A Welfare Analysis of Occupational Licensing in U.S. States
103 Pages Posted: 22 Mar 2018 Last revised: 7 Mar 2020
Date Written: October 19, 2019
We assess the welfare consequences of occupational licensing for workers and consumers. We estimate a model of labor market equilibrium in which licensing restricts labor supply but also affects labor demand via worker quality and selection. On the margin of occupations licensed differently between U.S. states, we find that licensing raises wages and hours but reduces employment. We estimate an average welfare loss of 12 percent of occupational surplus. Workers and consumers respectively bear 70 and 30 percent of the incidence. Higher willingness to pay offsets 80 percent of higher prices for consumers, and higher wages compensate workers for 60 percent of the cost of mandated investment in occupation-specific human capital. Welfare effects appear more favorable in occupations in which licensing is more common.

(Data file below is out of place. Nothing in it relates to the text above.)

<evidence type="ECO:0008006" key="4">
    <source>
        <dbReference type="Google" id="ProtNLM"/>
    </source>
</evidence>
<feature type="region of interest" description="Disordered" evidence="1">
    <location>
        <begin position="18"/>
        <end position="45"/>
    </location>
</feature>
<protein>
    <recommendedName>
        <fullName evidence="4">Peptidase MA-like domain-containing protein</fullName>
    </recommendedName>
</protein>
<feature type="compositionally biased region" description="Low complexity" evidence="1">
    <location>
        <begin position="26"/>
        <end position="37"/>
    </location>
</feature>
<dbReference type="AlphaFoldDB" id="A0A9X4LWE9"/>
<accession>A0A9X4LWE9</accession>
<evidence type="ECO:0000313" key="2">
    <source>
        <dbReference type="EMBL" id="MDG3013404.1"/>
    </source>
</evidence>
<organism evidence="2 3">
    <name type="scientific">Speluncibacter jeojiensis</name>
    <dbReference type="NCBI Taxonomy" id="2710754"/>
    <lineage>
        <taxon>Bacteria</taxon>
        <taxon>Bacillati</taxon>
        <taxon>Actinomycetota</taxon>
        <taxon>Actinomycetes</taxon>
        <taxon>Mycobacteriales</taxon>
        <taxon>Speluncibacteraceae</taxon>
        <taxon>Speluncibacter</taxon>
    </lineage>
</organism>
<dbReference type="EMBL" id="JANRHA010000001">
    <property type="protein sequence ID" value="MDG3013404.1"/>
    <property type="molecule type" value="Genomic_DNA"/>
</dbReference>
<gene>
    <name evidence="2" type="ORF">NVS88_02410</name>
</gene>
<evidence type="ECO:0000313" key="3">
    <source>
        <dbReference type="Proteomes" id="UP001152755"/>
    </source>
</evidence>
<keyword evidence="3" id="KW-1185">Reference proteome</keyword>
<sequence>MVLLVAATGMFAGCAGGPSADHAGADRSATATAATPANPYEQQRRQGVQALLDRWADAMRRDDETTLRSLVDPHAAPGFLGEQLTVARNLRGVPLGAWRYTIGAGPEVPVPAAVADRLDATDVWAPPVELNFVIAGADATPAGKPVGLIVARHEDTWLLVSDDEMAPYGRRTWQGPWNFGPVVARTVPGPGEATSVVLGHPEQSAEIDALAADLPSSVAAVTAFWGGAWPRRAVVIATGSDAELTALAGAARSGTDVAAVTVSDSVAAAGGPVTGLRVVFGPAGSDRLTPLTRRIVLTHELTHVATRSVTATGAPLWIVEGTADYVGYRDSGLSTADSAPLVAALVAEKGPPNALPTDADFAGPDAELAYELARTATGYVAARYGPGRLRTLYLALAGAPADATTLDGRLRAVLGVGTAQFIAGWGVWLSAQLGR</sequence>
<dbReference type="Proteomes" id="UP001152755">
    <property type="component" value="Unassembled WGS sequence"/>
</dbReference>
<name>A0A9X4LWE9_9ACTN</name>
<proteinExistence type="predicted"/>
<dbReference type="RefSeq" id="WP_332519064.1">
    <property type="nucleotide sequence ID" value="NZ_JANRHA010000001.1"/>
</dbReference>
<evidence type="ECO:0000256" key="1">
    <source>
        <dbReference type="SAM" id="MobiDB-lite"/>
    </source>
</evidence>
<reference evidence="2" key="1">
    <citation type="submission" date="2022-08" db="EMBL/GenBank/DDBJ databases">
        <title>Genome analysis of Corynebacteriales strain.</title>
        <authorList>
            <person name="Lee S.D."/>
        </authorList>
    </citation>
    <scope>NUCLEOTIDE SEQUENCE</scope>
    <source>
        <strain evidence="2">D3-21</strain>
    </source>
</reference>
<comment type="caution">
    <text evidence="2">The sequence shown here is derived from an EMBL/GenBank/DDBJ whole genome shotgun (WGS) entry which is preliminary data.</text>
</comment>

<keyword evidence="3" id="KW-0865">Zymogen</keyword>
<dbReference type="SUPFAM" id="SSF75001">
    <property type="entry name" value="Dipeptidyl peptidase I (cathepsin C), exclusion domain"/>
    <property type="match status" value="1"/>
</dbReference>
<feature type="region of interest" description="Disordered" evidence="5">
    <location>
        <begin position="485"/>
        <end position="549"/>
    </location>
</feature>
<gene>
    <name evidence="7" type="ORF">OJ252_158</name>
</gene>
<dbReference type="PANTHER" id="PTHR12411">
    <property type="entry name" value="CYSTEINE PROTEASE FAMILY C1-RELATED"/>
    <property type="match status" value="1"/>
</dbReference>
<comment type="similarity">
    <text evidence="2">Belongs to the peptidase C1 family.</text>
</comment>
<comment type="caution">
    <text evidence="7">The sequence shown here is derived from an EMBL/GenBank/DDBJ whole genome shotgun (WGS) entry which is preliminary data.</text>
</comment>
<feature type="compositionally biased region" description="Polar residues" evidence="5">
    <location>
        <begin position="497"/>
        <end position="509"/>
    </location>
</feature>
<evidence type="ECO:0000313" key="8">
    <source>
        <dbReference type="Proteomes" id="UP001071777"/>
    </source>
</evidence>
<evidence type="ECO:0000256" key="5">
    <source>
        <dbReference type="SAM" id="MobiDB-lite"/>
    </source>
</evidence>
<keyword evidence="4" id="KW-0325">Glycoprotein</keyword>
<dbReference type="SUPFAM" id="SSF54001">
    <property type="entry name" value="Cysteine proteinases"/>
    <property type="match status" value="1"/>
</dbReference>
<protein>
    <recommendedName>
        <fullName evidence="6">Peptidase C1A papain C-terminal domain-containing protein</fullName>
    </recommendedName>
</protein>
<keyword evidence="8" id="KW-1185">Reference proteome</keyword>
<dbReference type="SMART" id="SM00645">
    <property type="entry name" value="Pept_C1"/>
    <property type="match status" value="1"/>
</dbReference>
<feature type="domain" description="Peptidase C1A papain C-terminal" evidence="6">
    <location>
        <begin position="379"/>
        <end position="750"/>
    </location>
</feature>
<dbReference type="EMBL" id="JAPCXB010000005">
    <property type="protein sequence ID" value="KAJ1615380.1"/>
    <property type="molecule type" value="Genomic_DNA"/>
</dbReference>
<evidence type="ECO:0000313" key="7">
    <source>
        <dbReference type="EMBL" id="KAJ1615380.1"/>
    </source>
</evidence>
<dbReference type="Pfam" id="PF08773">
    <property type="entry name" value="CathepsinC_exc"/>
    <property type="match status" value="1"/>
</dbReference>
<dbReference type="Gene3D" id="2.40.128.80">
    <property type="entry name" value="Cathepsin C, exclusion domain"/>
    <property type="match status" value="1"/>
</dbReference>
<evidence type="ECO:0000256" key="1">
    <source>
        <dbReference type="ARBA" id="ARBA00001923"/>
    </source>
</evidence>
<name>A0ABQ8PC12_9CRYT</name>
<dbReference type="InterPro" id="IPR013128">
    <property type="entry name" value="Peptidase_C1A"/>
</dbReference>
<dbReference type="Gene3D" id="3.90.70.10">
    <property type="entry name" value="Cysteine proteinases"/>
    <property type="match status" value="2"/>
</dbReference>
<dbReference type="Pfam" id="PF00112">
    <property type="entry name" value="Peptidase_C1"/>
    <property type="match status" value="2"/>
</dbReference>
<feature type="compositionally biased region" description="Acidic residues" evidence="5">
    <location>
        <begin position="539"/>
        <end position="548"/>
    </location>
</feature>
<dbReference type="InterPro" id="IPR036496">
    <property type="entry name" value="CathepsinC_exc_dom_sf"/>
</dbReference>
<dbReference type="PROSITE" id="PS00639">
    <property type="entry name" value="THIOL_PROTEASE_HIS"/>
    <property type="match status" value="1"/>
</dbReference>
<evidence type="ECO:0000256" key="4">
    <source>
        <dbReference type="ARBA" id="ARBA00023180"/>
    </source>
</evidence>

Keywords: Occupational Licensing, Labor Supply, Human Capital, Welfare Analysis
JEL Classification: D61, J24, J38, J44, K31
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